Ryne Walley’s review published on Letterboxd:
"I never wanted to be your mother."
Achingly deliberate. Paralyzingly voyeuristic. Painfully relentless. The existential terror so precisely conjured by Ari Aster's Hereditary is akin in potency and execution to that which is admired of some of the more esteemed pictures of the genre. Recalling the last horror film to leave me literally frozen in utter anxiety, clenching the shirt beneath my wide and watery eyes, is almost impossible now that I've had the fortune to finally see this bona fide masterclass in tension and emotional authenticity. The Exorcist this is not, but the cast and crew give it their all and craft a fiendish parable surprisingly not far away.
Aster's aptitude for stylistic hybridity, matched by the searing and dynamic content of the page, is on full display in this debut feature. Hereditary is as perfect an exercise in creeping, borderline unbearable dread as one could possibly hope for; a heartbreaking and distressing tale of a spiraling family unit learning that they were never in control. Fate has terrible ways of letting us know we're powerless, and the film expresses that phenomenally. Many will come for the horror elements advertised, but you'll certainly stay for the gut-wrenching familial narrative of helplessness, grief, resentment, and mental deterioration. The themes at work, while blatantly announced at times, are exceptionally handled and unify the traumatizing core fueling this nightmarish experience.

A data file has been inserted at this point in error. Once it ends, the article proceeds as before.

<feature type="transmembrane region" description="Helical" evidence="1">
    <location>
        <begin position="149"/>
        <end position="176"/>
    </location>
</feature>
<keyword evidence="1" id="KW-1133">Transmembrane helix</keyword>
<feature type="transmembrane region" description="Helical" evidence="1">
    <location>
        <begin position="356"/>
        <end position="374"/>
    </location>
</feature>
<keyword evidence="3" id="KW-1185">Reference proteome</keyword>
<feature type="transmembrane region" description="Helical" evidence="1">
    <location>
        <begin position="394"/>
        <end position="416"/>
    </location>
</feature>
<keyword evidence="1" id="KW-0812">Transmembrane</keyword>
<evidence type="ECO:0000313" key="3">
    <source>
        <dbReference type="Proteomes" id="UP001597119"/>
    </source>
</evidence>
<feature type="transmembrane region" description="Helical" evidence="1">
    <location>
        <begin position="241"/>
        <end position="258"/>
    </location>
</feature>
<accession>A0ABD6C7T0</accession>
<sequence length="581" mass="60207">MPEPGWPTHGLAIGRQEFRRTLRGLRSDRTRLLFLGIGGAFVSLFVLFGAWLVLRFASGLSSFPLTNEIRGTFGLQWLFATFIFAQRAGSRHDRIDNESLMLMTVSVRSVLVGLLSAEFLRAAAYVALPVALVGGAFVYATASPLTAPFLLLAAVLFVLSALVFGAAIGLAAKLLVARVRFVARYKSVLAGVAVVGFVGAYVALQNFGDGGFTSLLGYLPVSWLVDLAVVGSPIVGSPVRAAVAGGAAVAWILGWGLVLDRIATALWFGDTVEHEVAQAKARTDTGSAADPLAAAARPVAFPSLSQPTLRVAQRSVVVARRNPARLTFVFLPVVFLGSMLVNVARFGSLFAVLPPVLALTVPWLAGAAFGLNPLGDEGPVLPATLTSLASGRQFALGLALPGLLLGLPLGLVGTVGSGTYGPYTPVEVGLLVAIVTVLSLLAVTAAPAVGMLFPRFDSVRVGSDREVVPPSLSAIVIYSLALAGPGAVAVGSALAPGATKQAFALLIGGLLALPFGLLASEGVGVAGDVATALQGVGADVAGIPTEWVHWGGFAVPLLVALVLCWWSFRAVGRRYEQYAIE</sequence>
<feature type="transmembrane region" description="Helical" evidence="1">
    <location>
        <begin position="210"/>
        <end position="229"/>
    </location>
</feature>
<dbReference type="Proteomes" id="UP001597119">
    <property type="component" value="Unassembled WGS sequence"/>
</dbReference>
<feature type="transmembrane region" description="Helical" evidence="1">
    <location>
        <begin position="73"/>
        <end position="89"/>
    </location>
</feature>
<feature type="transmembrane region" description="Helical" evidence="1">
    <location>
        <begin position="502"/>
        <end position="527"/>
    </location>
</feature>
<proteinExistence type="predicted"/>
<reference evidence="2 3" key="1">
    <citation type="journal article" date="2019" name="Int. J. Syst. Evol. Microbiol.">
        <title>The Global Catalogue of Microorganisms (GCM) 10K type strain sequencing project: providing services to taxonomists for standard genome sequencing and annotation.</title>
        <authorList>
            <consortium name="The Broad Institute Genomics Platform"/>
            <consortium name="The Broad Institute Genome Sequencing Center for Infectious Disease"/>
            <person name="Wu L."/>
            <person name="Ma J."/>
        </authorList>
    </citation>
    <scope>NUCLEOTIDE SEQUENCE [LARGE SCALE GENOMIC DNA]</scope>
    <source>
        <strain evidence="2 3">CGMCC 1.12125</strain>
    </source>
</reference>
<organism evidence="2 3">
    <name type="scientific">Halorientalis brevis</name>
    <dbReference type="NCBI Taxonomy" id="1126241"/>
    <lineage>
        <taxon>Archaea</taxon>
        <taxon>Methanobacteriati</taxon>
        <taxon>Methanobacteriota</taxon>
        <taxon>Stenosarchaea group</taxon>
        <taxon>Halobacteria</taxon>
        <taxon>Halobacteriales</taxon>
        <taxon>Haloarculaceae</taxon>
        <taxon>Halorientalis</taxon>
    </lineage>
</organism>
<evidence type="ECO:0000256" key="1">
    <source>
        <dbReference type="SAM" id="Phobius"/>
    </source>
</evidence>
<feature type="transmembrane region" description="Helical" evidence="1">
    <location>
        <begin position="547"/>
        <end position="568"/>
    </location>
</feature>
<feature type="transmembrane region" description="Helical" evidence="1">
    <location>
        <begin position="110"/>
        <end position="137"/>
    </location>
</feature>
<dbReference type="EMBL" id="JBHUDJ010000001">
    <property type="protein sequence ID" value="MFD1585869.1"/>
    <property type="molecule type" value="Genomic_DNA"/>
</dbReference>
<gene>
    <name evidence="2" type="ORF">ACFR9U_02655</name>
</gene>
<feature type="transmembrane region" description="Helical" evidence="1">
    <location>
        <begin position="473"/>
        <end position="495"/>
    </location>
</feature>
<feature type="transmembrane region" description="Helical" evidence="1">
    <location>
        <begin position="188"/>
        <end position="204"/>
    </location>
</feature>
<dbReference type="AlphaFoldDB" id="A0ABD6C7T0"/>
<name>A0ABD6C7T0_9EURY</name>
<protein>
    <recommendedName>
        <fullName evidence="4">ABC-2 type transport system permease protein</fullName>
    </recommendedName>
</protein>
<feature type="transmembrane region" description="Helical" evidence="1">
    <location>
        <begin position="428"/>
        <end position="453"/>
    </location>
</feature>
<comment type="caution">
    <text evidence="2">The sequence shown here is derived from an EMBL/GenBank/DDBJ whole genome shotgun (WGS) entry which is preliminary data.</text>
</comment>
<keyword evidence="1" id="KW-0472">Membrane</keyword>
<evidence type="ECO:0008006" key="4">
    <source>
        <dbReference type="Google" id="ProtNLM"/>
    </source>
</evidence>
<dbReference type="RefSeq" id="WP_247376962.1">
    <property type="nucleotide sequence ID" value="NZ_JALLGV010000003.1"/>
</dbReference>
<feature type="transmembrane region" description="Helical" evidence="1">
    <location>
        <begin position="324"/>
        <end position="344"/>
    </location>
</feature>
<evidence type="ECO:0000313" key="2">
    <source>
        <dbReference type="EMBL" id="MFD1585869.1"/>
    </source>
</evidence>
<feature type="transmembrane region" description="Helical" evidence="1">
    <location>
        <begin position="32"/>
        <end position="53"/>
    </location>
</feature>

Beyond the expertise Aster has for the frame, the performances delivered are equally anguished. The world has already sung their praises for Toni Collette's turn as a matriarch on the edge of sanity, but it's truly hard to understate how brilliant she is. Hers is a jaw-dropping portrayal that takes the wonderful talent far passed the realm that many performers would go in their entire careers. Alex Wolff is also magnificent throughout. That car scene (you know the one) had every fiber in my body locked up as he stared defeated into the faintly illuminated road ahead. Milly Shapiro and Gabriel Byrne round out the family and bring their finest acting along with them.
It's hard to say how the film will stack up on repeat viewings. Whether or not Hereditary is a one-off cinematic frightener or not, I'll sit uncomfortably for the time being with many unnerving compositions burned into my mind. I think the more cynical side of me didn't even want to like this feature at all. How foolish and unfair I so unreasonably was. Regardless, here I am now, singing the hymns of King Paimon along with the rest of you.
"She isn't gone."